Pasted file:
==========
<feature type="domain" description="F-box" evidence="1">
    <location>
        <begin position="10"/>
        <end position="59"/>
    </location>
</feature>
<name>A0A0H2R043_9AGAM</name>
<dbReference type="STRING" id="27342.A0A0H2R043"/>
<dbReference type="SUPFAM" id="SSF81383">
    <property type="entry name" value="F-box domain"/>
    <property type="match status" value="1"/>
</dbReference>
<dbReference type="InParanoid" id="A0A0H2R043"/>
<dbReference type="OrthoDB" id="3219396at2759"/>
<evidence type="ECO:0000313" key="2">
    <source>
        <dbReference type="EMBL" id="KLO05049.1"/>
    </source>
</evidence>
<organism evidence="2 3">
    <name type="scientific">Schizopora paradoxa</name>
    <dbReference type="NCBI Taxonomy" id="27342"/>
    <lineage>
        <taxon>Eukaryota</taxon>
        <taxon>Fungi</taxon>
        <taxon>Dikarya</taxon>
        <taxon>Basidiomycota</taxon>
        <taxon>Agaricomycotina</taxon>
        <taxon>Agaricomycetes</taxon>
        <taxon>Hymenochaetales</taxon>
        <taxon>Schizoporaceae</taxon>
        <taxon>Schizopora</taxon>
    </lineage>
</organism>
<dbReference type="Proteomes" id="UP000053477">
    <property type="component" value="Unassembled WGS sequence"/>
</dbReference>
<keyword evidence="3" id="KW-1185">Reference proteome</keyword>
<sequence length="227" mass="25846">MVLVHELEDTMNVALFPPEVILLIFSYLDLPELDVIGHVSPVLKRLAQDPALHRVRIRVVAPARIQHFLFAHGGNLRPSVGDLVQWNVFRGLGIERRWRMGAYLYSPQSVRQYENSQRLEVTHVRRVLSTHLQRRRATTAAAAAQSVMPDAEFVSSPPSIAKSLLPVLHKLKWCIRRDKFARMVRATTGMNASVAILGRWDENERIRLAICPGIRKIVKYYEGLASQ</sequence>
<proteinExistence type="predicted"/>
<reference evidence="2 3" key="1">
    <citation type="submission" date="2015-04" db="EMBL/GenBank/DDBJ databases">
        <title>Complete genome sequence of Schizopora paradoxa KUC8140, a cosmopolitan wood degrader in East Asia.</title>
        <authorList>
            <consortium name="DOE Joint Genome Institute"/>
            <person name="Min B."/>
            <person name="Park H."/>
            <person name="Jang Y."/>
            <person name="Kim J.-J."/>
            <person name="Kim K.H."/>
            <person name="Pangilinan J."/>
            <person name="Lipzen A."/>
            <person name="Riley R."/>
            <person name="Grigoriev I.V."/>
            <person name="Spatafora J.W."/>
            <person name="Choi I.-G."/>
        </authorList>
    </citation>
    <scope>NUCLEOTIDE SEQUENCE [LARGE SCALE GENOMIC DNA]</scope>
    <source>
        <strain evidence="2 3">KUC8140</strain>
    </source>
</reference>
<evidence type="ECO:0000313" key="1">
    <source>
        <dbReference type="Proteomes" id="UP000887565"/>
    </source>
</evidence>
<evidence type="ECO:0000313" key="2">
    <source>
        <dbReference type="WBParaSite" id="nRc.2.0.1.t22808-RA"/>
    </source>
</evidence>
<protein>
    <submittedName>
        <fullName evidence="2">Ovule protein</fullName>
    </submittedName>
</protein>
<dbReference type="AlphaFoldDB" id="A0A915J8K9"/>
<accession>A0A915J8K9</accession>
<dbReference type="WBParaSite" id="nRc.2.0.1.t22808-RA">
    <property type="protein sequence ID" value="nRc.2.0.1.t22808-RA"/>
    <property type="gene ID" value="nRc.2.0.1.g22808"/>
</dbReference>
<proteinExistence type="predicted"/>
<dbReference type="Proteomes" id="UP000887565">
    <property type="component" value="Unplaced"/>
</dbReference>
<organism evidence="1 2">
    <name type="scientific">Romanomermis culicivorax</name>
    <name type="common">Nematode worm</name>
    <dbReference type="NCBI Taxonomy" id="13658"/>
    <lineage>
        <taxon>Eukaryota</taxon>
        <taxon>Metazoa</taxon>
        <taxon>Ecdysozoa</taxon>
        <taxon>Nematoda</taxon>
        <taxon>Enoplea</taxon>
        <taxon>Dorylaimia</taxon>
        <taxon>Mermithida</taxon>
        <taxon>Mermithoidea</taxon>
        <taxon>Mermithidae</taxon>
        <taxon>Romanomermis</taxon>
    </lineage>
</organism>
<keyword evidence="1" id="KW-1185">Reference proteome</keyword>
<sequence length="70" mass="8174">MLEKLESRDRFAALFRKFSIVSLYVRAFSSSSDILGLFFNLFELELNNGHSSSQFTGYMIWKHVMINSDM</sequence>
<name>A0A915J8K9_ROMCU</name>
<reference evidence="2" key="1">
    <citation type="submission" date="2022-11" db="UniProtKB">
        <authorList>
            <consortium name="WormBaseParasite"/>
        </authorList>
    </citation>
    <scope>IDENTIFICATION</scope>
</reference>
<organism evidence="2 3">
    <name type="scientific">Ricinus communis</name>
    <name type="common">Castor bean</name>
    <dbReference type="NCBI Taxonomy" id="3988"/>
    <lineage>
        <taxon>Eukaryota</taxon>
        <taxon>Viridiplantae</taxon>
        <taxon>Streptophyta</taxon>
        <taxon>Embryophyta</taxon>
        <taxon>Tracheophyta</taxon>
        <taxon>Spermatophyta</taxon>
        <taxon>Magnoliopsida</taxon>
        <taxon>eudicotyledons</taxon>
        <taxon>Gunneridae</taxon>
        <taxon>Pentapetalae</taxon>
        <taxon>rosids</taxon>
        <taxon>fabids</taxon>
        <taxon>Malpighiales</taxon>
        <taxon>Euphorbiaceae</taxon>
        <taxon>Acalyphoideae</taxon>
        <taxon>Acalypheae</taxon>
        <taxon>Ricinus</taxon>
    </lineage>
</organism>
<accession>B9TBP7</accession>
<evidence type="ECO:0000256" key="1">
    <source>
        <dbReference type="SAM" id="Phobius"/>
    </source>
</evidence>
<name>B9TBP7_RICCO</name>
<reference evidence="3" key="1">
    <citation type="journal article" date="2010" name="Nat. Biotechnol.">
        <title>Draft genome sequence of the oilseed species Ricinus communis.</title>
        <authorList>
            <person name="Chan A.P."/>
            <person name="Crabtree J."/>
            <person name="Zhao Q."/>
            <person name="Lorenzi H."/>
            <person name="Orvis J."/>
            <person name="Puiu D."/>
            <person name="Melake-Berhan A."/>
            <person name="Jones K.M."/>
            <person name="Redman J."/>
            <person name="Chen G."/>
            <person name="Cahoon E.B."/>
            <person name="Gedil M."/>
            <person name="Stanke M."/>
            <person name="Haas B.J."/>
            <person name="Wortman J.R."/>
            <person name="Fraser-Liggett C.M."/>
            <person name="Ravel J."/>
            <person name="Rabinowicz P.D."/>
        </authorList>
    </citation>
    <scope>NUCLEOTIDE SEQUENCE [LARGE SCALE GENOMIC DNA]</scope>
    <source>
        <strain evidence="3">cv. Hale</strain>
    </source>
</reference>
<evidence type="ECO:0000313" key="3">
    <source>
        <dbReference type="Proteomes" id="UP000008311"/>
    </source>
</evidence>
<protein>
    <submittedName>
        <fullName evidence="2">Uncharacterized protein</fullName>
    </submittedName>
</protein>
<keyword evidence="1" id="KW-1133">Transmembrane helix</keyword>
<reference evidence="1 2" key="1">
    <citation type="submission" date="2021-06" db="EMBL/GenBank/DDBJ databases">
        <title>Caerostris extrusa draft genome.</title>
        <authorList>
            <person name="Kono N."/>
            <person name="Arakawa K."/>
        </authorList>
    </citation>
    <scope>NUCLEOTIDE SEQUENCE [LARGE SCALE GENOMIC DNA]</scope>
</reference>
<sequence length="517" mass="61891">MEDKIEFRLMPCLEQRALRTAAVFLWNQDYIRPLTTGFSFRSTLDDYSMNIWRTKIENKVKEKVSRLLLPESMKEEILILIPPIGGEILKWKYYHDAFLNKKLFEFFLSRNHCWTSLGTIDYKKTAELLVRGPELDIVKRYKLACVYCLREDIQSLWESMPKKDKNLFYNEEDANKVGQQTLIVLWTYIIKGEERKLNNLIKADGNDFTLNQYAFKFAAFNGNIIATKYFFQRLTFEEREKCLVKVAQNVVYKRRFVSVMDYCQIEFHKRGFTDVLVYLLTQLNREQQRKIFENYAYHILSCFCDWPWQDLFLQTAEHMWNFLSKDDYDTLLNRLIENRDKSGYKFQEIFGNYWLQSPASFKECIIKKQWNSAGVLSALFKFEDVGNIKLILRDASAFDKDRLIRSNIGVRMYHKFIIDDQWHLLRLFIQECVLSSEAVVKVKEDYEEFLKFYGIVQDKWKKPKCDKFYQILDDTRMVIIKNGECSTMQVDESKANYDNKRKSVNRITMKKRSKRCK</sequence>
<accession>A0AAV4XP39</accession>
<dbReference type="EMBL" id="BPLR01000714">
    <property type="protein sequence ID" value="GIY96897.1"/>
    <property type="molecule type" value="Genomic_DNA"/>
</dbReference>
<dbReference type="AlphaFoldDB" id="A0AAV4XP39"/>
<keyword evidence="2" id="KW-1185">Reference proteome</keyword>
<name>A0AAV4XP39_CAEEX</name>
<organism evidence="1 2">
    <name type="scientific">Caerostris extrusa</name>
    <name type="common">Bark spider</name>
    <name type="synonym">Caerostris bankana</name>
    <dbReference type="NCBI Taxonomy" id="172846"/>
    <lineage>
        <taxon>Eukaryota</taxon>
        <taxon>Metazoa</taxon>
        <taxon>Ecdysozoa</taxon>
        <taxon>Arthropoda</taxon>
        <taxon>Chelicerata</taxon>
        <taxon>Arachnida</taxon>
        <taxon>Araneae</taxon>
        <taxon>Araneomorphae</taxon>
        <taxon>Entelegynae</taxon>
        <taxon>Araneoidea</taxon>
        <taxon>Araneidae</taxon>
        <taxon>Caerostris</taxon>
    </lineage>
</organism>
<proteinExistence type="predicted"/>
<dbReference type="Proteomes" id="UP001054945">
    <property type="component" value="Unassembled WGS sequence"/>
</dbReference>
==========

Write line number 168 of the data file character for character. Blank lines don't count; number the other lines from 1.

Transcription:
            <person name="Ravel J."/>